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Vietnam Today

PM: 2017 ODA disbursement must reach target

Released at: 10:45, 03/08/2017

PM: 2017 ODA disbursement must reach target

PM Nguyen Xuan Phuc. Photo: VGP

Prime Minister tells August 1 government meeting that ministries, authorities, and provinces must reach $4.6 billion target set for this year.

by Duy Anh

Declining disbursement of official development assistance (ODA) capital and concessional loans will be turned around after Prime Minister Nguyen Xuan Phuc told an August 1 government meeting that ministries, authorities, and provinces must reach the $4.6 billion target set for this year.

Only $1.5 billion, or 33 per cent of the annual plan, was disbursed in the first half of the year, according to figures from the Ministry of Planning and Investment (MPI), with inadequate capacity of contractors, time-consuming land clearance processes, and poor management identified as obstacles dragging down the disbursement rate.

“All of the signed ODA capital and concessional loans must be disbursed on schedule,” he said, adding that each project owner must review their capacity and responsibility and withdraw or seek other funding sources if their competence is lacking.

He ordered MPI to review ODA projects and prioritize those that will be completed in 2017, while the Ministry of Finance will work with agencies and donors to adjust loan conditions to raise competitiveness in selecting contractors, to prevent appointing those with low capacity, as happened in the case of the Cat Linh - Ha Dong urban railway project in Hanoi.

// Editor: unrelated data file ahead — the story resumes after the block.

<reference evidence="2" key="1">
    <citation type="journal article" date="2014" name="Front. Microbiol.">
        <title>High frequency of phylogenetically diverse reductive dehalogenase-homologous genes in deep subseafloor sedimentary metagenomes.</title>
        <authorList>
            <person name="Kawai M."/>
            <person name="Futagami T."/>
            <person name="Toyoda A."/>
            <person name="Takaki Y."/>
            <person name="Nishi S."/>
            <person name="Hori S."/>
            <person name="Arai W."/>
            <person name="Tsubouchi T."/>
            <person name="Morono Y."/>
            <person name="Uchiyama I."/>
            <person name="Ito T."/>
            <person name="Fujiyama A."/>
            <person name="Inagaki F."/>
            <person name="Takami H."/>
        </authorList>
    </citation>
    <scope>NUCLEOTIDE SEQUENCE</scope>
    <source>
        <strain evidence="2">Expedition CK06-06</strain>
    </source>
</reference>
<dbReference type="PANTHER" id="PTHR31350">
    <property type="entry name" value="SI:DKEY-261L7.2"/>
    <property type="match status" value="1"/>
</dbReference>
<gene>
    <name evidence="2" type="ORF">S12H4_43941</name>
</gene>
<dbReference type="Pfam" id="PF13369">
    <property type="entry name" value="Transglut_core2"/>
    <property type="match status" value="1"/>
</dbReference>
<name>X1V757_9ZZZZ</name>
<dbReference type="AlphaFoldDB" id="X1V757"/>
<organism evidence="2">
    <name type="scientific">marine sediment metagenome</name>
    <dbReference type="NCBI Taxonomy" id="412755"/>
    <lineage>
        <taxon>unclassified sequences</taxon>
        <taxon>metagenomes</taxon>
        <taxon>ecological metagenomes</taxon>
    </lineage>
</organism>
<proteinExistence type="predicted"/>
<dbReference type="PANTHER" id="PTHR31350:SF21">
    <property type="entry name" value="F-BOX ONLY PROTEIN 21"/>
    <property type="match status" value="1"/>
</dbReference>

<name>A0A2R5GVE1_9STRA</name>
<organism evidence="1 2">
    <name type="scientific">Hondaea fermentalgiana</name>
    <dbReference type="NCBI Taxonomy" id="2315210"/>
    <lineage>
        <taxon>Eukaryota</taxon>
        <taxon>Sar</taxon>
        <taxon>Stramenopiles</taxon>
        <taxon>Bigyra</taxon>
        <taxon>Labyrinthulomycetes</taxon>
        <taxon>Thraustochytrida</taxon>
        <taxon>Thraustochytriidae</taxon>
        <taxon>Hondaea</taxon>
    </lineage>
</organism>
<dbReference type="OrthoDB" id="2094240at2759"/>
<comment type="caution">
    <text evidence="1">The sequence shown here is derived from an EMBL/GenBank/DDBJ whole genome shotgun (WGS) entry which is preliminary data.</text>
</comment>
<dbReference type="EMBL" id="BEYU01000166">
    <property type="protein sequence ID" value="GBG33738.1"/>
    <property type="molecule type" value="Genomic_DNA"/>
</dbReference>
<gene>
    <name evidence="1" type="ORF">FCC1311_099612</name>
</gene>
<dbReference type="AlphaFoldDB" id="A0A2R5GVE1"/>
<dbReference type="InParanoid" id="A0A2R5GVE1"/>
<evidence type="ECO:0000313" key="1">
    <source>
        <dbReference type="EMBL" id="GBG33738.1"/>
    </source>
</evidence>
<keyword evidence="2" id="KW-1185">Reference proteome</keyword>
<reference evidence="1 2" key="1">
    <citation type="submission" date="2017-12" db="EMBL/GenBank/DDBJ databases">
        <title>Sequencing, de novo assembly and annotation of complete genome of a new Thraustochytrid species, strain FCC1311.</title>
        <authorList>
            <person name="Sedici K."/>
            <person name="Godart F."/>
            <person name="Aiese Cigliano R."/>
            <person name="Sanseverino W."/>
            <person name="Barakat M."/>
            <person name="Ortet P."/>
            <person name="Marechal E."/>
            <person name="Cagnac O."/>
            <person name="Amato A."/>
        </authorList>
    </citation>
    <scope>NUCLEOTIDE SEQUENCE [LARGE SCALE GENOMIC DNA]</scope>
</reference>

The Prime Minister also said it was essential to cut project approval procedures and empower ministries and agencies to transfer capital between projects in line with current regulations.

Stricter supervision of projects using ODA capital and concessional loans, particularly those that end in 2017-2018, must be undertaken, with no extension of deadlines permitted. Increases to investment capital for subjective reasons will also be limited.

“All projects that exceed investment estimates must be examined to avoid delays,” he emphasized. The attraction of ODA capital and concessional loans for 2018 and three-year financial plans will also have to be mapped out, but top priority remains the completion of disbursement this year.

Since 1993, when Vietnam resumed relations with international donors, it had inked agreements on non-refundable loans and aid worth some $82.61 billion as at June 30.

By the end of June, 810 programs and projects were being implemented with total undisbursed capital of about $21.17 billion. The sum will be disbursed from now through 2026 under agreements’ schedules, but most of the sum, $17.49 billion, is set to be disbursed between 2017 and 2020.

Chronically low disbursement has long hiked the cost of ODA-funded projects in Vietnam and increased the burden on debt servicing. On average, a project one year behind schedule will cost 17 per cent more than initially expected, while those delayed by two or three years will be 1.5 times higher than projected.

Official figures show that Vietnam relies heavily on ODA loans with preferential conditions, which currently account for 98 per cent of the country’s total external debts, with an average maturity of ten years and interest rates of only 1 to 1.5 per cent per annum.

Prior to 2010, the average repayment period was around 30 to 40 years with borrowing costs of between 0.7 and 0.8 per cent per year, including a grace period. From 2011-2015, meanwhile, the average repayment period was between ten and 20 years and borrowing costs were at least 2 per cent per annum.

Under a new scheme starting in July 2017, Vietnam is now paying higher interest rates on loans with shorter repayment terms, with rates 2 to 3.5 per cent per annum higher on terms that could be halved.

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